Next Story

Children of Mothers With Diabetes Are Likely To Suffer From Heart Diseases, Says Study

The researchers also found higher rates for specific types of CVD children of mothers with diabetes

0
Diabetes
Diabetes was categorised as pregestational (before pregnancy) or gestational (during pregnancy) and women with diabetic complications were identified in the Study. Pixabay

Children of mothers with diabetes have increased rates of early onset cardiovascular disease or CVD (conditions affecting the heart or blood vessels) from childhood up to the age of 40, the researchers have warned.

The increased rates were more pronounced among children of mothers with a history of CVD or diabetic complications, said the study published in the journal The BMJ.

“Our study provides evidence that children of mothers with diabetes, especially those with a history of CVD or with diabetic complications, had increased rates of early onset CVD throughout the early decades of life,” said study researchers from Aarhus University in Denmark.

If this association is shown to be causal, preventing, screening, and treating diabetes in women of childbearing age could be important not only for improving the health of the women but also for reducing long term risks of CVD in their offspring, the researchers added

The number of women diagnosed with diabetes before or during pregnancy has increased globally, and children of these women are more likely to have risk factors for future CVD, such as high blood pressure and high blood sugar levels. It is unclear, however, whether or to what extent exposure to diabetes in the womb increases the risk of developing CVD in offspring over a lifetime.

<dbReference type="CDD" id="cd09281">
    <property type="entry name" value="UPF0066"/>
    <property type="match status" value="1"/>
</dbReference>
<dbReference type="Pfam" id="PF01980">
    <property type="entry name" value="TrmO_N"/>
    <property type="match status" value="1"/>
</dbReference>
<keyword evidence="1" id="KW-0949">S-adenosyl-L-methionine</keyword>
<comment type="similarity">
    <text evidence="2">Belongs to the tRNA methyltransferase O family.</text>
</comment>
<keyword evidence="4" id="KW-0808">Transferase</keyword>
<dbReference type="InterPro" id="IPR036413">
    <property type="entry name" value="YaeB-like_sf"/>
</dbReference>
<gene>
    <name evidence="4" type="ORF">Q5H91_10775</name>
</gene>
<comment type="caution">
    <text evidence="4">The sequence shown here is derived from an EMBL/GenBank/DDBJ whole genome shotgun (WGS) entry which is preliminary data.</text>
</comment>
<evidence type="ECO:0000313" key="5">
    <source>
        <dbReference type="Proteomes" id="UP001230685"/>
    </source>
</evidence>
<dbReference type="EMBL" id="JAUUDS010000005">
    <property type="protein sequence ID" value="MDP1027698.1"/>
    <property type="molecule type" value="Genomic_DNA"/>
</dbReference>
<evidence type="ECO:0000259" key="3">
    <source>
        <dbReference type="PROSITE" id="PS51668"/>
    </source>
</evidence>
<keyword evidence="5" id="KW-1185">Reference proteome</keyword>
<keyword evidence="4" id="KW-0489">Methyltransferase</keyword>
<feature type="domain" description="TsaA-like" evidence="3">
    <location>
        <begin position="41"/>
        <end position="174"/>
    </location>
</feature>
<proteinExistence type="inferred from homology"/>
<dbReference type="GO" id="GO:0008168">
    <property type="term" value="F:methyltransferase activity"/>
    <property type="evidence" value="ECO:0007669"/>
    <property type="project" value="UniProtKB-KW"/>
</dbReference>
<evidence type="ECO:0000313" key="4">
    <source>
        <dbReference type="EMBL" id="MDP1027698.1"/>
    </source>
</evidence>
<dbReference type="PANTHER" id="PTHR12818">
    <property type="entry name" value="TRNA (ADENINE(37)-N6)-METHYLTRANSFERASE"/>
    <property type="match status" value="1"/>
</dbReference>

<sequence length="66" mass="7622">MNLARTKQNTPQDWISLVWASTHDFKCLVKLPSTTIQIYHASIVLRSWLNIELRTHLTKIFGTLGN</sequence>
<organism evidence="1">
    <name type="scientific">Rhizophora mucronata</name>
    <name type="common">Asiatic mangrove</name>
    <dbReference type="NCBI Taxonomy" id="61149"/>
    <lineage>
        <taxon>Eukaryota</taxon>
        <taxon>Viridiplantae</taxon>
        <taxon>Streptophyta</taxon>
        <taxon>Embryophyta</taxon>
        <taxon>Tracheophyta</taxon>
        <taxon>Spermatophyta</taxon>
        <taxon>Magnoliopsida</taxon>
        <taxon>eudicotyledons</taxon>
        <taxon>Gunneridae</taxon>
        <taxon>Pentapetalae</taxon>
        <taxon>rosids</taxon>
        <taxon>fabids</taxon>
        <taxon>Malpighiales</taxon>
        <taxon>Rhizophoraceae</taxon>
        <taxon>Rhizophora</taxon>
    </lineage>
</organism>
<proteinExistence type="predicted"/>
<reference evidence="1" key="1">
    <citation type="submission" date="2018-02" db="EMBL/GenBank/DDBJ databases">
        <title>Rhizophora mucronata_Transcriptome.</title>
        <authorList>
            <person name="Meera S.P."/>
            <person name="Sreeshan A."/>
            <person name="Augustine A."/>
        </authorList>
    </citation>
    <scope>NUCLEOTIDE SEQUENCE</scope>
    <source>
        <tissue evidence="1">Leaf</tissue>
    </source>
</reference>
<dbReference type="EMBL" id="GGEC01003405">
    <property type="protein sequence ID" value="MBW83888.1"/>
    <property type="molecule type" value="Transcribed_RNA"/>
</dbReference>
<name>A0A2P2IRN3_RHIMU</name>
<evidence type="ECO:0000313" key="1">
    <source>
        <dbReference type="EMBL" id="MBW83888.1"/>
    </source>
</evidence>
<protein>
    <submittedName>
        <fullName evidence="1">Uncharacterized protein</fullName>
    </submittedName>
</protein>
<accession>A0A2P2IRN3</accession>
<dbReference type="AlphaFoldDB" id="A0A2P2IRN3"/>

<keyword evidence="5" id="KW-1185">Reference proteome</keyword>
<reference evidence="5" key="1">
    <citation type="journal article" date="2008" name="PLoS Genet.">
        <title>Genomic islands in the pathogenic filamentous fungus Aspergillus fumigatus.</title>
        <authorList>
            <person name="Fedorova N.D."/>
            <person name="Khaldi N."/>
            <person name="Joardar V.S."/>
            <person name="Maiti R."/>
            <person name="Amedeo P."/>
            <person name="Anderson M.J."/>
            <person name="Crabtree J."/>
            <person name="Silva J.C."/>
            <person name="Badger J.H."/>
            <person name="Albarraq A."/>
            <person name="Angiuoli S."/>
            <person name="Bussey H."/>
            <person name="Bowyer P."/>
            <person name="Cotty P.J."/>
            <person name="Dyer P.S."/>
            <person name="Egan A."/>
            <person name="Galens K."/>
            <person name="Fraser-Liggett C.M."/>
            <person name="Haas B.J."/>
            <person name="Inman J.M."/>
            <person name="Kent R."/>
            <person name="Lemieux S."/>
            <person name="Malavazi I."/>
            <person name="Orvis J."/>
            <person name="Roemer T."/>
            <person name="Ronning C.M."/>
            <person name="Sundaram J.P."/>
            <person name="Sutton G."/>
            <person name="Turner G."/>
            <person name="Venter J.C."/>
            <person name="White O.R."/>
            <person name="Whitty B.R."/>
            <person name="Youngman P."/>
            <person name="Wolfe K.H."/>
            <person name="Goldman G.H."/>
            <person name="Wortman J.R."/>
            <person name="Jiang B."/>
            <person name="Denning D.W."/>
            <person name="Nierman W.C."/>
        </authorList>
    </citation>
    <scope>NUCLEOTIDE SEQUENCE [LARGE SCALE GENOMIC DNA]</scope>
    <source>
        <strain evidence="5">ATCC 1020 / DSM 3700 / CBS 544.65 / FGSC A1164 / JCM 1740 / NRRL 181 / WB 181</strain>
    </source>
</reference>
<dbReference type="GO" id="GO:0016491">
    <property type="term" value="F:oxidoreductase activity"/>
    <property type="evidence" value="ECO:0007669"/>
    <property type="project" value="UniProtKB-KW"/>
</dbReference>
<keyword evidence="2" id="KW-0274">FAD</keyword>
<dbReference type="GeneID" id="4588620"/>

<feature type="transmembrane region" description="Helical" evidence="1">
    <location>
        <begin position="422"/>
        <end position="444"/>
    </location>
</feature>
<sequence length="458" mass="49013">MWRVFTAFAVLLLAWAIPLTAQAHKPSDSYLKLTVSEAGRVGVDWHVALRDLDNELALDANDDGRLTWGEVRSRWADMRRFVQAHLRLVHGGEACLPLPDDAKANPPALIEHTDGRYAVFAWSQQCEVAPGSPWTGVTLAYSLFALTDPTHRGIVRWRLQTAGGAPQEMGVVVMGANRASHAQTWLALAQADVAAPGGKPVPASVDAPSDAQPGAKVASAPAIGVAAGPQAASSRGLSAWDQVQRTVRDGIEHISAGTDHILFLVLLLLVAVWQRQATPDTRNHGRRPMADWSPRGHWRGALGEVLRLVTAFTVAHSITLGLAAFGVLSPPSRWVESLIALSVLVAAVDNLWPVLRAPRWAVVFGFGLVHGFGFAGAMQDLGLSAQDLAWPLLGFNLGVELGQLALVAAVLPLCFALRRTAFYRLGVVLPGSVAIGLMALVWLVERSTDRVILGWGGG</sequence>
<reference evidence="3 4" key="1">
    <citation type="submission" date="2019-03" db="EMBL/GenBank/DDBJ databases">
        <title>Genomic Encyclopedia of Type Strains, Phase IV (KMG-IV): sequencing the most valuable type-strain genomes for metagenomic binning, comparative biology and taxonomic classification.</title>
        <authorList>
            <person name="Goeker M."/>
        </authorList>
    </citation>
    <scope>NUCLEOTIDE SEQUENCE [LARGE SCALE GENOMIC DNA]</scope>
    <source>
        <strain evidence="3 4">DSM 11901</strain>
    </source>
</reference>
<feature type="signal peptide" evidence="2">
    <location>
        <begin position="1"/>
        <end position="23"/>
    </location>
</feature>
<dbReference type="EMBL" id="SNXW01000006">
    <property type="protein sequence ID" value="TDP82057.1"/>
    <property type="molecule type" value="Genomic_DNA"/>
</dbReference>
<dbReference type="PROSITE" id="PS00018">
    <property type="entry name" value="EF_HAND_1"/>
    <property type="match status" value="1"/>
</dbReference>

So an international team of researchers set out to evaluate associations between diabetes diagnosed before or during pregnancy and early onset CVD in children during their first four decades of life. They base their findings on national registry data for over 2.4 million children born without congenital heart disease in Denmark from 1977 to 2016.

Diabetes was categorised as pregestational (before pregnancy) or gestational (during pregnancy) and women with diabetic complications were identified.

Diabetes
Children of mothers with diabetes have increased rates of early onset cardiovascular disease or CVD (conditions affecting the heart or blood vessels) from childhood up to the age of 40, the researchers have warned. Pixabay

Other potentially influential factors, such as mother’s age, education, lifestyle and medical history were also taken into account. During up to 40 years of follow-up, children of mothers with diabetes had a 29 per cent increased overall rate of early onset CVD compared with children of mothers who did not have diabetes (cumulative risks: 17.8 per cent vs 13.1 per cent ).

The researchers also found higher rates for specific types of CVD children of mothers with diabetes, particularly heart failure (45 per cent), hypertensive disease (78 per cent), deep vein thrombosis (82 per cent), and pulmonary embolism (91 per cent).

ALSO READ: Scientists Recreate Voice of an Egyptian Priest Who Lived 3,000 Years Ago

Increased rates were seen in each age group in childhood (before 20 years of age) and early adulthood (from 20 to 40 years of age), regardless of the type of diabetes they were exposed to (pregestational or gestational) and rates were similar for both type 1 and type 2 diabetes, the study said. (IANS)